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A predictive nomogram for lymph node metastasis of incidental gallbladder cancer: a SEER population-based study



Existing imaging techniques have a low ability to detect lymph node metastasis (LNM) of gallbladder cancer (GBC). Gallbladder removal by laparoscopic cholecystectomy can provide pathological information regarding the tumor itself for incidental gallbladder cancer (IGBC). The purpose of this study was to identify the risk factors associated with LNM of IGBC and to establish a nomogram to improve the ability to predict the risk of LNM for IGBC.


A total of 796 patients diagnosed with stage T1/2 GBC between 2004 and 2015 who underwent surgery and lymph node evaluation were enrolled in this study. We randomly divided the dataset into a training set (70%) and a validation set (30%). A logistic regression model was used to construct the nomogram in the training set and then was verified in the validation set. Nomogram performance was quantified with respect to discrimination and calibration.


The rates of LNM in T1a, T1b and T2 patients were 7, 11.1 and 44.3%, respectively. Tumor diameter, T stage, and tumor differentiation were independent factors affecting LNM. The C-index and AUC of the training set were 0.718 (95% CI, 0.676–0.760) and 0.702 (95% CI, 0.659–0.702), respectively, demonstrating good prediction performance. The calibration curves showed perfect agreement between the nomogram predictions and actual observations. Decision curve analysis showed that the LNM nomogram was clinically useful when the risk was decided at a possibility threshold of 2–63%. The C-index and AUC of the validation set were 0.73 (95% CI: 0.665–0.795) and 0.692 (95% CI: 0.625–0.759), respectively.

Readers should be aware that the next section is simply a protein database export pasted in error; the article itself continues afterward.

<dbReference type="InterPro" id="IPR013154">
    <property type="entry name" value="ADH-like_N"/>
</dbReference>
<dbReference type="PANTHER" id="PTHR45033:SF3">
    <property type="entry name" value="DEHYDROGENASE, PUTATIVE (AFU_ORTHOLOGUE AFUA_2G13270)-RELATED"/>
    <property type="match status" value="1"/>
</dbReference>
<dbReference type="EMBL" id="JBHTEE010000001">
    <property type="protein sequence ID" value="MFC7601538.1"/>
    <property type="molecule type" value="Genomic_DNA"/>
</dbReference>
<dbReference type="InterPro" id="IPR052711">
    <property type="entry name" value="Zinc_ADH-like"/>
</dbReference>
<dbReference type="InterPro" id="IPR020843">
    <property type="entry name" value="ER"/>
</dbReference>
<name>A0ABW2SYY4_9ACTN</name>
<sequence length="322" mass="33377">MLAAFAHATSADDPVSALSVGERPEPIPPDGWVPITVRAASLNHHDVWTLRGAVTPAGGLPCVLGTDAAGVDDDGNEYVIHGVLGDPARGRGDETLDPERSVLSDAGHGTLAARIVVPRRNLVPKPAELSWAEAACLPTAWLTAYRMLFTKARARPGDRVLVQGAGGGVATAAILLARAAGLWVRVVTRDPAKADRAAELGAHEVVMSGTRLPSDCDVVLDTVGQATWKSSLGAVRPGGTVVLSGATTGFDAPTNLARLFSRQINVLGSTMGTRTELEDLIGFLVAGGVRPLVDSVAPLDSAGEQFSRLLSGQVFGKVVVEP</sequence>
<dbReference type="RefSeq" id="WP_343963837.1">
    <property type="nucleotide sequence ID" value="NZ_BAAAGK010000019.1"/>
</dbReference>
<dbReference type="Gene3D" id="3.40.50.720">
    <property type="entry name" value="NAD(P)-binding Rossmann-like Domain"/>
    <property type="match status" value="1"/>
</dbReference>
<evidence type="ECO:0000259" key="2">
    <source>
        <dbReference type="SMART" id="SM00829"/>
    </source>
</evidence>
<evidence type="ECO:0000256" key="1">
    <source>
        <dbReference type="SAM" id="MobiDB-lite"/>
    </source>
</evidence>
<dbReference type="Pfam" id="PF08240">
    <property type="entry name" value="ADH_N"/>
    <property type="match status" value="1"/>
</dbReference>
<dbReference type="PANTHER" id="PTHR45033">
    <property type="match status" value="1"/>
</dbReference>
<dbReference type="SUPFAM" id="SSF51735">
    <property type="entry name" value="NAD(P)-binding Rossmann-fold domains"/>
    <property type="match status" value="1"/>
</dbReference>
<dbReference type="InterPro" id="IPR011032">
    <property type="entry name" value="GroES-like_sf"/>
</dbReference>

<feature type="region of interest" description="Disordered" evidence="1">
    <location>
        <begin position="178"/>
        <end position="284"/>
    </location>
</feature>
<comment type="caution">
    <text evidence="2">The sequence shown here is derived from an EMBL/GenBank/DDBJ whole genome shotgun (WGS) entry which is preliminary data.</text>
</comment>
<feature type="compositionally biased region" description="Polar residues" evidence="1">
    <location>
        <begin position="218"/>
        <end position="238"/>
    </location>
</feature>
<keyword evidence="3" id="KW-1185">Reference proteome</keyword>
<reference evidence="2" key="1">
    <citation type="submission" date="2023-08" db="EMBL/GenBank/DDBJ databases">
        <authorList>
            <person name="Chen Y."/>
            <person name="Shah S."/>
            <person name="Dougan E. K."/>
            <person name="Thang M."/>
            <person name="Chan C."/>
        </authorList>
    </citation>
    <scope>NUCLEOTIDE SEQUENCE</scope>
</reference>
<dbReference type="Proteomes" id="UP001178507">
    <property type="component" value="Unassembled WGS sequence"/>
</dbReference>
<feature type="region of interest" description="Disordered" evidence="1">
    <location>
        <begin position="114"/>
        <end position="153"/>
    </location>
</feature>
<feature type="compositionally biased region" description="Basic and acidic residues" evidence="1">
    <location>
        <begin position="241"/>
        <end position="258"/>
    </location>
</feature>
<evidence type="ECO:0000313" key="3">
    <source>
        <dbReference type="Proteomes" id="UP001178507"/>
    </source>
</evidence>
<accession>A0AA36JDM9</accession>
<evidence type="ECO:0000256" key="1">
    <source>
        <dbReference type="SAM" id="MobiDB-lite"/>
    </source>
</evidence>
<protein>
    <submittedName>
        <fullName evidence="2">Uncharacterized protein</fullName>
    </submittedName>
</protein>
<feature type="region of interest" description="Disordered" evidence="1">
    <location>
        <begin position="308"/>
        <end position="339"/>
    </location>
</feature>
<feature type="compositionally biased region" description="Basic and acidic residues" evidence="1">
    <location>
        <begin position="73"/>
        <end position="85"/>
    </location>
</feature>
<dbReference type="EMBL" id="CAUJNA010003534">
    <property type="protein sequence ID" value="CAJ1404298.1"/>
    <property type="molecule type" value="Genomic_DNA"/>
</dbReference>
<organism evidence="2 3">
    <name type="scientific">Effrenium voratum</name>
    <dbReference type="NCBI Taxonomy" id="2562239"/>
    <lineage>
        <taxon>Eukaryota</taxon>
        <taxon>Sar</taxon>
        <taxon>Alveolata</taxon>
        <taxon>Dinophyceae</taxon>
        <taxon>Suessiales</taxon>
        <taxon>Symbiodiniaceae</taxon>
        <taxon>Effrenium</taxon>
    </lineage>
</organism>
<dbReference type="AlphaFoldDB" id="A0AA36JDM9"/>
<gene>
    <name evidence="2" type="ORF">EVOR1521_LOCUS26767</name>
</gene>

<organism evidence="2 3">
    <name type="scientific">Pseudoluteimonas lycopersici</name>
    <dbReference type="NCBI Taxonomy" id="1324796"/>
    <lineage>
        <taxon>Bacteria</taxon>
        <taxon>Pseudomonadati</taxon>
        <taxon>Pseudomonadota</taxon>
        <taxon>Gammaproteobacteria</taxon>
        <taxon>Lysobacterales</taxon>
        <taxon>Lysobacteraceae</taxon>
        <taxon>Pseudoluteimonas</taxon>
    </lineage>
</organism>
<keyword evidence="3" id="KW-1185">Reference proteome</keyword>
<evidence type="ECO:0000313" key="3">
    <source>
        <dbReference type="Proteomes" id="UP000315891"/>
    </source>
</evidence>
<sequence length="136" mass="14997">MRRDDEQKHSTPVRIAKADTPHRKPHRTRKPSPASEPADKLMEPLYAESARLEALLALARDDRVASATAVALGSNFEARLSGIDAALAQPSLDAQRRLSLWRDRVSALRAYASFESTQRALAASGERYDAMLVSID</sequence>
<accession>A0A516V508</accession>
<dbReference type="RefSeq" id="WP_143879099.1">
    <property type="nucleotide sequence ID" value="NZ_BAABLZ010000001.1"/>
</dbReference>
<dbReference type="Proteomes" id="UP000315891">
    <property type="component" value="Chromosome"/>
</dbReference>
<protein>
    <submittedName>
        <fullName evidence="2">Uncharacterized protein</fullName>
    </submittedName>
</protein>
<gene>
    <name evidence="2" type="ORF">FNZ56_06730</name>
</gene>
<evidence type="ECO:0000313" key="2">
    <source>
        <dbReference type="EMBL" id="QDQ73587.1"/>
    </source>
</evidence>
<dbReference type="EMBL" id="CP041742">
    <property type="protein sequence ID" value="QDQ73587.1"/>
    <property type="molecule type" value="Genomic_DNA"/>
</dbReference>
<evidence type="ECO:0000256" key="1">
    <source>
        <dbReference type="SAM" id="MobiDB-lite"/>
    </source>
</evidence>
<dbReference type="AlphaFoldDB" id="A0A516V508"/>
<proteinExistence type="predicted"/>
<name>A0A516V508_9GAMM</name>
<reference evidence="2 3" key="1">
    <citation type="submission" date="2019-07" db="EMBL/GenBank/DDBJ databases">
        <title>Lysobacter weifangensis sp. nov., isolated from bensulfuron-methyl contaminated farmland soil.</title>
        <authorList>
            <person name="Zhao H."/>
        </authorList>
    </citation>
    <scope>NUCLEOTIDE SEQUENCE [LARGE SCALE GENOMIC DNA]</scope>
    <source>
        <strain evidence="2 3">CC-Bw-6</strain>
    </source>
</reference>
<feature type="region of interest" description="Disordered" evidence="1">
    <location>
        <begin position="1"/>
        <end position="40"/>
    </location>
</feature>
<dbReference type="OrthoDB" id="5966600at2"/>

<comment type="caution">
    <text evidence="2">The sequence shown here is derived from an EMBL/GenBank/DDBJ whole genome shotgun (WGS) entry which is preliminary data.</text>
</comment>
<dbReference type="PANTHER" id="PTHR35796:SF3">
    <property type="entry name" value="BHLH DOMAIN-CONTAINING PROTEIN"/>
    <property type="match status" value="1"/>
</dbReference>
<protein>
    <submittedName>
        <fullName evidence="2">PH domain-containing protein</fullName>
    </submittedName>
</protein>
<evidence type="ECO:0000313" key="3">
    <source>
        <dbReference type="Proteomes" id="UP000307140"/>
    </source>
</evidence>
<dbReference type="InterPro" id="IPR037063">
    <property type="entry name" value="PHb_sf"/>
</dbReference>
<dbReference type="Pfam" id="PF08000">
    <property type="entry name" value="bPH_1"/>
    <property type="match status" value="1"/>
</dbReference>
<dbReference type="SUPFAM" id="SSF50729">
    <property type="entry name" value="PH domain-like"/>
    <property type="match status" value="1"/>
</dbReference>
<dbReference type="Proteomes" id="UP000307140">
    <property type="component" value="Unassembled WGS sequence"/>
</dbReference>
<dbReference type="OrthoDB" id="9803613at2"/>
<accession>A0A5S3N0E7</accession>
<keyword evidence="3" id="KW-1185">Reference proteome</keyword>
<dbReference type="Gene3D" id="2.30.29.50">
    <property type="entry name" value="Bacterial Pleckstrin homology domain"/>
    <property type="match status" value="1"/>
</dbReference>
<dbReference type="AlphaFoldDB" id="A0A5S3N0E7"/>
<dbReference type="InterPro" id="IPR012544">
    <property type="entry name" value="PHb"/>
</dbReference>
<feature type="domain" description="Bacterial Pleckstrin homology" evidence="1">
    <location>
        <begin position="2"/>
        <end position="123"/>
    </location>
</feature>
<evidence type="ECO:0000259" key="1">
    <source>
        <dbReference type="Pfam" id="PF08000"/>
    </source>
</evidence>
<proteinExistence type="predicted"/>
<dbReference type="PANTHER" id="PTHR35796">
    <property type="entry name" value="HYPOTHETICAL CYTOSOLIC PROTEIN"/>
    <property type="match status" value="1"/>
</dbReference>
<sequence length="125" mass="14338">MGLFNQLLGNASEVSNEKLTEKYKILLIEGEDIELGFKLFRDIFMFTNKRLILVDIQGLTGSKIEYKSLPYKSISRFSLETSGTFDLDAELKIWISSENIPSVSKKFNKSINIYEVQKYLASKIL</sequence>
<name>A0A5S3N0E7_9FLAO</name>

The nomogram established in this study has good prediction ability. For patients with IGBC requiring re-resection, the model can effectively predict the risk of LNM and make up for the inaccuracy of imaging.

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Gallbladder cancer (GBC) is a rare malignancy. Its annual incidence rate is 2.2 per 100,000 [1]. GBC has no obvious characteristic manifestations at its early stage, so it is difficult to identify early. However, it is highly invasive [2]. Most GBC patients are at an advanced stage once confirmed and lose the opportunity for surgical treatment [3]. Fortunately, with the development of laparoscopy, an increasing number of GBCs may be confirmed at the early stage through laparoscopic cholecystectomy (LC) so that early R0 resection may be performed; thus, progression of the disease may be avoided, and the overall survival rate may be improved [4, 5].